But the whole theory just starts to unravel in the UK when you actually look at the facts rather than operating on broad prejudices that merely assume the existence of racism in the country at large.

Anonymous 11 December 20 13:50

@rumpypumpyesq.

Care to explain why BAME is a smoke screen term and what 'true diversity' should mean?
Last time i checked an asian from the far east or south east asia werent classed as caucasian.

EQT Trainee 11 December 20 13:55

13.37 when did you learn that? Please help me to find out where I can educate myself.

Anonymous 11 December 20 19:06

group disparities in ability 

So is it a disparity in ability that makes so many public school kids end up at Oxbridge and working in the law or is it that they have an advantages from one or more of monied parents, better education and social contacts in the profession.

If you're given a 3-0 lead before the game starts then it doesn't make you're team better if they end up winning.  

Anonymous 11 December 20 22:45

Spot on to the user who mentions social mobility. 
On first glance, Brodies in Scotland look as if they’ve done well on the D&I front based on their recent intakes having a handful of BAME trainees and NQs (trust me, a couple of non white faces is considered progress up North). However once you look a little closer at their backgrounds it’s obvious  that they are all privately educated. 

Fake Partners 12 December 20 02:06

How many times am I going to have to read stories from female lawyers on LinkedIn about how they were so badly treated by some old white guy.....and I'm thinking: This. Never. Happened. Just the other day some female lawyer posted a story on LinkedIn about how when she worked at Kirkland & Ellis she walked into the room to take the deposition of a "world renowned damages expert." The witness was earnestly discussing strategy with his counsel in the room....he turned to her and asked her if she could get him a coffee. She kept listening to their discussion for a bit and then said - "I'm here to take your deposition" and of course he turned white as a ghost. Yes that's right folks! I graduated law school in 2003 and even then their were more female graduates in my class than men! This is not 1955. She expects us to believe that an expert witness who has been deposed so many times he is "world renowned" would be surprised to be deposed by a woman these days?! Absolutely ridiculous and just not believable. Stop posting these fake virtue signaling woke stories. Nobody is buying your bs ladies.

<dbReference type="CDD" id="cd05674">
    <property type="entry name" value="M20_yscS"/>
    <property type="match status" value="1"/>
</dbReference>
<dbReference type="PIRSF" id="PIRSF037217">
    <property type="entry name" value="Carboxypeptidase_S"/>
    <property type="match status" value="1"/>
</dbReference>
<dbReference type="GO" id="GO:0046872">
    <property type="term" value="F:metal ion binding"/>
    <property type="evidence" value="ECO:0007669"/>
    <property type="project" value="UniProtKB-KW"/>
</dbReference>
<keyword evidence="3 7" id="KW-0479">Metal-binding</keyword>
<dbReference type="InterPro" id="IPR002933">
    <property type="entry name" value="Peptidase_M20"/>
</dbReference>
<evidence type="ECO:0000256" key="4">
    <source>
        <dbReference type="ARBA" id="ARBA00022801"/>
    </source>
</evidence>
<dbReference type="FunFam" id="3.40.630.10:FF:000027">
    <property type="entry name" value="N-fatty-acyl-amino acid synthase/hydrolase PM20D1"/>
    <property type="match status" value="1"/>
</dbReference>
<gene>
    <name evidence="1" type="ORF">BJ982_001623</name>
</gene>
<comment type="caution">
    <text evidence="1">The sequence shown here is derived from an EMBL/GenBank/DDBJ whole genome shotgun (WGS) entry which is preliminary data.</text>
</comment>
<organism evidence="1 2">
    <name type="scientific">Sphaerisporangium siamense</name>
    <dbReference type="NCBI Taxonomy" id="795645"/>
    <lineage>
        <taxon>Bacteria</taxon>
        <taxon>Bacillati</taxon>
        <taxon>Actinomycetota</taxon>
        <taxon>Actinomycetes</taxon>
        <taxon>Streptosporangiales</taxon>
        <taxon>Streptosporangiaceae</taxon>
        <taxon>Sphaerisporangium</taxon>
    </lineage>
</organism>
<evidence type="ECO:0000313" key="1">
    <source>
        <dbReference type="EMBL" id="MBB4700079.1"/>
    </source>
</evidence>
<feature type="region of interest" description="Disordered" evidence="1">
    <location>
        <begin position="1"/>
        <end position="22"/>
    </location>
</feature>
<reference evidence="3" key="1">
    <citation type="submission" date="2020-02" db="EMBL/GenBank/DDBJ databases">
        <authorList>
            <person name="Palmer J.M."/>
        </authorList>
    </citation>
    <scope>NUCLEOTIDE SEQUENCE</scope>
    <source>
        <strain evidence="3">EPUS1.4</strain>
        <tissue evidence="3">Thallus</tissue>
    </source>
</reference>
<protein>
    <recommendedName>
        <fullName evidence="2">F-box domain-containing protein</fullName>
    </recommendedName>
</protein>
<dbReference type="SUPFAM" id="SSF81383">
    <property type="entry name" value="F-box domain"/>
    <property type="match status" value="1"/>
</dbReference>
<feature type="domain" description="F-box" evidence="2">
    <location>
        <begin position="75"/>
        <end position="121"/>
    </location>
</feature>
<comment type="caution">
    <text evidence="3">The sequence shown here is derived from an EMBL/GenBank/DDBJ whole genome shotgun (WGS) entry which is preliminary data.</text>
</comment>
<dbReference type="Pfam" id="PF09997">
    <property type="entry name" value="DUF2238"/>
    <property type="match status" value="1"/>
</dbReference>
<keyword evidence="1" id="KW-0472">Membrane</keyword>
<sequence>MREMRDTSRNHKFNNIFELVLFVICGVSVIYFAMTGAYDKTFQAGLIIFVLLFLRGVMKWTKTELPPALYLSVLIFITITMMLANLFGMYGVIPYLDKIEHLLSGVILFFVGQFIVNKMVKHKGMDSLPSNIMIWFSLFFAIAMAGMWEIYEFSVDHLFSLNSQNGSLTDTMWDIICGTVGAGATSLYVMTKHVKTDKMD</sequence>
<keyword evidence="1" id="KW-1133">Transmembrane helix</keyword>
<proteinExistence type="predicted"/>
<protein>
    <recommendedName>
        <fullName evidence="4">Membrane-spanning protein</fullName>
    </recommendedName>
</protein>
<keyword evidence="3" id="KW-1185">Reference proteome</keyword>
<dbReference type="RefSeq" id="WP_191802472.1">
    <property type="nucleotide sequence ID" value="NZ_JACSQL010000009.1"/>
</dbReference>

Anonymous 12 December 20 10:21

My firm Brabners love virtue signalling. They must be the least diverse firm going. All but two of the proper partners are male, pale and stale (the two exceptions are white and female). They’ve created all of these committees to try and show they are making changes but it’s prime virtue signalling. 

Anonymous 12 December 20 22:26